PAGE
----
Duncan Phillips: Pre Chinese New Year, Asian issuance was quite light and generally speaking most transactions went well. I think local investors are very liquid at this point and a number of them – especially Chinese bank treasuries – have supported local issuance, in turn insulating the supply from volatility elsewhere.
Not everything has gone well, though. But it’s usually concerns over deal pricing that causes problems as opposed to a general risk-off sentiment.
What impact has the volatility had on secondary markets?
Gearhart: A lot of investors have stayed on the sidelines in the secondary market because of the volatility, whether that’s because of FX moves or the rapid change in the price of oil.
Phillips: I think the drivers of market volatility have changed. Last year it was primarily China, but in recent weeks it has transitioned to become a global growth issue with more focus on the US, Europe and Japan.
A key theme in bond markets is the lower left quadrant of the rate hike possibilities grid, as implied by Fed Funds futures. These point to ever-higher chances of there being no change to rates this year, in contrast to most economists’ forecasts.
The prospect of a flatter yield curve has had a negative impact on bond spreads for global financial institutions and that may influence Asian bank spreads too. Local Additional Tier 1 (AT1) securities have historically traded at very tight levels versus international peers and they’ve recently been targeted by short sellers.
Malhotra: Secondary market activity has been more muted than the primary market over the past couple of months. If an investor wants to buy into a sector or a particular credit they’re often doing it through the primary market where they can benefit from a new issue premium and greater liquidity.
What’s your immediate post CNY outlook?
Phillips: Unfortunately I don’t think conditions are going to be hugely different to what they were before Chinese New Year.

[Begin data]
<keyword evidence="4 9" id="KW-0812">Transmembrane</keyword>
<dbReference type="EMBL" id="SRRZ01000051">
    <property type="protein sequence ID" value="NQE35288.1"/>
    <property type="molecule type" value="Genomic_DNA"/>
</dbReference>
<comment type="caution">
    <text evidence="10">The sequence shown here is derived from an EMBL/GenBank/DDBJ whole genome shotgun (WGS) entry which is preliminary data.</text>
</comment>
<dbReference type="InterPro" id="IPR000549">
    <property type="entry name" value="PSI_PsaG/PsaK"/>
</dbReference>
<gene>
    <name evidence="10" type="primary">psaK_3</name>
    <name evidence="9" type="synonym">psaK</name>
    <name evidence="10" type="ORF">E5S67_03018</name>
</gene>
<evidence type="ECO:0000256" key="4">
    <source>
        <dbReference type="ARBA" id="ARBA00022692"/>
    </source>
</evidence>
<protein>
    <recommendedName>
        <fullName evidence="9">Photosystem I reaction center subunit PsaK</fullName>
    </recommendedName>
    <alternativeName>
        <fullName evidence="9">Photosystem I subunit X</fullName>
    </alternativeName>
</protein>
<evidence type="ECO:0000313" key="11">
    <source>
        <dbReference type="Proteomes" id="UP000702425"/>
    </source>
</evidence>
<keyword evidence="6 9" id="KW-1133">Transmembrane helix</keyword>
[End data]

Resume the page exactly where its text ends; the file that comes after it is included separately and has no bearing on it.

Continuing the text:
Issuance trailed off quite meaningfully into the holiday period and although a number of issuers will be refocusing on their capital markets activities, I suspect it will be a few weeks before we really start to see volumes rise again.
Gearhart: Over the short-term I think issuance will be reasonably subdued. This level of volatility and normal volumes just do not go hand in hand.
Goudge: The themes we saw emerge in January are likely to continue playing out in the near-term. Markets will remain open for strong issuers with constructive credit stories though.
Malhotra: I think we’re going to see more of the same over the near-term. I don’t see a major turnaround from the factors I mentioned in question one.
There are a few variables, which could alter the current mood, however, including the ECB and Fed meetings in March, plus any major change in oil prices.
What’s your medium-term forecast for the rest of the year?
Goudge: Looking further ahead, it’s worth noting that as redemptions come through and if issuance remains relatively lower than previous years then this may create a shortage of investable assets for investors. This could lead to strong technical demand for new transactions, which savvy issuers can take advantage of.
We also expect to see the private placement market remaining active, providing another source of funding away from the, sometimes, choppy public markets.